What drew you to Alaska as the setting for your third novel?
My fascination with Alaska began with footage of musk oxen on the arctic tundra, the wind gusting snow around them; ice freezing into their coats. An arctic wolf closed in, almost hidden in the whiteout, and a new-born calf was separated from the herd. The image was stark, brutal and compelling. I discovered that in winter temperatures plummet to sixty below and polar winds reach hurricane force; that a night beginning in November has no morning until January. I knew that I wanted to write about northern Alaska and also knew that this white world in darkness wouldn’t just be the setting for a story, but would be a part of the story itself and a metaphor for themes I wanted to explore.
Vast and sparsely populated, Arctic Alaska is one of the last true wildernesses. You can be iso-lated here in a way that is hard to comprehend in urban life. I was interested in seeing what would happen to characters if they were forced to journey through the perpetual night in sub-zero temperatures, with no one to turn to. I thought that the utter isolation and violent cold would expose them mentally as well as physically, their fears and strengths laid bare. At his lowest point Matt feels that he experiences a long dark night of the soul, as if all other character traits had been stripped away.
But as well as the bleak harshness of Alaska, I also discovered gentle beauty. Through Matt and Ruby, I wanted to write a little about the arctic hares, foxes, snowy owls and ptarmigans, whose fur or feathers turn white in winter to match the land and skies. For a long time I’d wanted to write about a char-acter who was deaf. When I was researching Alaska I discovered that Inupiat people have had sign language as part of their regular language for centuries and that Inuit people have a higher-than-usual incidence of congenital deafness. Alaska and Ruby felt a good fit for one another. As the novel progressed, and the characters were journeying further and further from the nearest town, I felt the quietness of the snow-covered mountains and tundra.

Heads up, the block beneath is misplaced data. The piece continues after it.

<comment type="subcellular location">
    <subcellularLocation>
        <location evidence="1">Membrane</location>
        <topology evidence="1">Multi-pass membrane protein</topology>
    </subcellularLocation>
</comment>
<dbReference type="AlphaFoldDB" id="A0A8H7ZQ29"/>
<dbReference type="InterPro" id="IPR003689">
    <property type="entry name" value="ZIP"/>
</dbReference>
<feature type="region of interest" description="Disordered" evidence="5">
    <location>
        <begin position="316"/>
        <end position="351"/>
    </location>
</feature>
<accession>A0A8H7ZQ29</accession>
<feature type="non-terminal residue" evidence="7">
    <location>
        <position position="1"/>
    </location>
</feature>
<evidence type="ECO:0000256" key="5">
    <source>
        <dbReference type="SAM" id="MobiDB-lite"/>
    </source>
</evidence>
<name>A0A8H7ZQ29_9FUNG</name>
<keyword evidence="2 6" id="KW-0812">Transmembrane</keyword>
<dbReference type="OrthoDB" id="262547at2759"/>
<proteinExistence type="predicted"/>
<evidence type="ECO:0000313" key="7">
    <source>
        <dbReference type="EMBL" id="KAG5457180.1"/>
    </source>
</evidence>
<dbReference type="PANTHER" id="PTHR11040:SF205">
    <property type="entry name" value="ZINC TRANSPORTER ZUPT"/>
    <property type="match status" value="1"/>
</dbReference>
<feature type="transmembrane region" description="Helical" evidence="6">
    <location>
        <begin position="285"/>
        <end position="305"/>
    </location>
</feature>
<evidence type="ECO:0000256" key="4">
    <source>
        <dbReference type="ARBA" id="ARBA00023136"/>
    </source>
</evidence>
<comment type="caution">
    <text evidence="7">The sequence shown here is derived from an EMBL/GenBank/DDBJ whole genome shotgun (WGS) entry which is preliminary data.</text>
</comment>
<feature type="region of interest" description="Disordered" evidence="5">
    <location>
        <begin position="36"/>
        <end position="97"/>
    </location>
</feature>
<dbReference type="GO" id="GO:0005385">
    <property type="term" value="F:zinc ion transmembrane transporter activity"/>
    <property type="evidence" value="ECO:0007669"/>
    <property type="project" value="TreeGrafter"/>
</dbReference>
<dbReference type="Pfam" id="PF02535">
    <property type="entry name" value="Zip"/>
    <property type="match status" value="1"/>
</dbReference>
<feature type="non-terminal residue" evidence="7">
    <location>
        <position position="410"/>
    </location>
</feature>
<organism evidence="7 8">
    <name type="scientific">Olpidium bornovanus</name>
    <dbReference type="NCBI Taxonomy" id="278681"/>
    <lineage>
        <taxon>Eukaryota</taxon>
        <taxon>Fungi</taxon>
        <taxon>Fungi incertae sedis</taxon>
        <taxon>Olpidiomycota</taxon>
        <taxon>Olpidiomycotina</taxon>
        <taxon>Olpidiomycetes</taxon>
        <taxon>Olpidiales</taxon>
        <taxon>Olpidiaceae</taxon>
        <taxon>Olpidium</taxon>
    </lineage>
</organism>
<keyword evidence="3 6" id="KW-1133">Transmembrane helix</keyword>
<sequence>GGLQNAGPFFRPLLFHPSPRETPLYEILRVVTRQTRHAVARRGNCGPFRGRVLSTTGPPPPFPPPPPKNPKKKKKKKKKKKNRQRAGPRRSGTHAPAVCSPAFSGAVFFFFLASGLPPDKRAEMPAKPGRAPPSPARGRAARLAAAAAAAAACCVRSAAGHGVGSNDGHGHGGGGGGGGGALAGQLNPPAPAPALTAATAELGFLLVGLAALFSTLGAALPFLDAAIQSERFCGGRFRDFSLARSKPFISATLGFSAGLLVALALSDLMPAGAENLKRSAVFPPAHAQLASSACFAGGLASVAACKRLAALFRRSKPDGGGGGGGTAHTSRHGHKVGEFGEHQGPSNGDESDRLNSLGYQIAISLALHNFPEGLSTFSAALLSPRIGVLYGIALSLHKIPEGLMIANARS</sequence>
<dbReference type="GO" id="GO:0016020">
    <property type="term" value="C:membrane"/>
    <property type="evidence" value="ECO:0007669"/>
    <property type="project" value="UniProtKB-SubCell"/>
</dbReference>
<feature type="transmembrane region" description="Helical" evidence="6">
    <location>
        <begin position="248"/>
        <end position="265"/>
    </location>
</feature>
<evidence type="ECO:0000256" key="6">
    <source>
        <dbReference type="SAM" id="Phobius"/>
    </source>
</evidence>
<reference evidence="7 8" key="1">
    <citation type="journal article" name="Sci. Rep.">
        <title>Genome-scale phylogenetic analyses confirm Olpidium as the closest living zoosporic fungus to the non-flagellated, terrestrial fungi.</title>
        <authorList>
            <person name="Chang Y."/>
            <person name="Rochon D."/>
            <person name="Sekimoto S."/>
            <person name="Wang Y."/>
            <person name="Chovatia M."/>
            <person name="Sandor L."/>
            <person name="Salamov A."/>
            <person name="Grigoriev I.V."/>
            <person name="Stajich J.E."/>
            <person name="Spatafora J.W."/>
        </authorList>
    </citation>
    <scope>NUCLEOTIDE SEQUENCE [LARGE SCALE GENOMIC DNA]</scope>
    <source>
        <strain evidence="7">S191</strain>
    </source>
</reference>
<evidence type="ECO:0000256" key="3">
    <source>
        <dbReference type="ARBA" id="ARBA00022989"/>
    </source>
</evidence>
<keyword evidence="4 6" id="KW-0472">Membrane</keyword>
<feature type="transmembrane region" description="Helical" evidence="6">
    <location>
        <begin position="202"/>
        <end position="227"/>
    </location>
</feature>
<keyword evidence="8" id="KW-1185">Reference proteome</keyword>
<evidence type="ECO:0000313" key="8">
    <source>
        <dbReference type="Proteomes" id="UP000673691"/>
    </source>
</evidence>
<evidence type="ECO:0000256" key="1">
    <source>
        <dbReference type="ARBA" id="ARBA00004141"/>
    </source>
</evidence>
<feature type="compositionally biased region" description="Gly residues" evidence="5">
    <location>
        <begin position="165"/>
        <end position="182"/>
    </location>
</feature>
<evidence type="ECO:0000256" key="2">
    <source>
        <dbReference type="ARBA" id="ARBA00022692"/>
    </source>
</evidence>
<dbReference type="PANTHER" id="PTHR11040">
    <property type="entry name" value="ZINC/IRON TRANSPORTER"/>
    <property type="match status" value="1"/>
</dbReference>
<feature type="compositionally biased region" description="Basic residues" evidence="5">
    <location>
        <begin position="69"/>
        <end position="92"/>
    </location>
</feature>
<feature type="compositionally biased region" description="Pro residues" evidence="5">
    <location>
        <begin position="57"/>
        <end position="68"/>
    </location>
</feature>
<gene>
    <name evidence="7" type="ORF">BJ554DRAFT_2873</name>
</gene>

Ruby is a wonderful character. How did you get inside the head of a profoundly deaf child?
I loved writing Ruby and two things helped me. The first was my own experience of deafness as a child. Unlike Ruby, I was only partially deaf but I can remember feeling on the outside of things, of not understanding quite what was going on and the sense of exclusion. I learnt to lip-read without even realising I was doing it and, although I have hearing in one ear, still frequently lip-read today. For me, it is completely natural to think that oral speech is only one way of communicating and I knew that Ruby – a vibrant and intelligent ten year old – would explore many ways of talking and listening. The strangest thing for me with partial hearing loss is disorientation, because hearing places us in the world in a specific way. For me everything happens to my left sound-wise. My right hand side is a permanent quiet blank. With Ruby, I wanted to explore that blank. I started thinking about Ruby when my youngest son was ten and so the second helpful thing in writing her character was simply to be around ten year olds, with their fresh way of looking at the world and their imaginative engagement with it. I saw how they create their own catchphrases, the games they play, the pressures in the playground and both their sophistication and innocence. Children write to each other all the time through texting, Snapchatting and a myriad of other methods that are constantly evolving. I think that adults learn social media as a second language and can become fluent, but for children and teenagers it’s a mother tongue. I knew that Ruby would choose to use this language, in which she would be as loud and fluent as a hearing child. I wanted the emotional climax of the novel not to be Ruby speaking with her mouth for the first time, but when her mother learns to hear her written voice. The first sentence I wrote for Ruby was a tweet and from that moment I felt I knew her, not only because of what she said but because she was a child who would choose to tweet about words. I felt I understood her reaction to deafness, her loneliness and her own unique take on the world.
This isn’t just a thriller – it touches on ques-tions of the fragility of the planet. Are you personally concerned about this issue?
Before starting this novel, I would read an article on a green issue and be concerned in a cerebral way. But as I researched and wrote The Quality of Silence, my concern became personal and passionate. I checked the storyline with an expert and was alarmed – and still am – that the scenario is entirely credible. I kept track of fracking in the USA as it took hold at an alarming rate. The fragility of our planet became a driver as I wrote, and for me the central image and symbol in the book is that of a white world, vast and unspoilt, hiding poison. I strongly believe that the least we can do in the UK is have a moratorium on fracking like other European countries and not fast-track.
You’ve done it again, Rosamund – another fan-tastically readable and highly original novel. Where are you going with your next one?
I’m allowing my imagination to come up with all kinds of stories and characters. Nothing at this stage gets pinned down or thrown out. I tend not to discuss the ideas with anyone, even family, as once I tell people what the novel is about I lost the impetus to actually go and write it!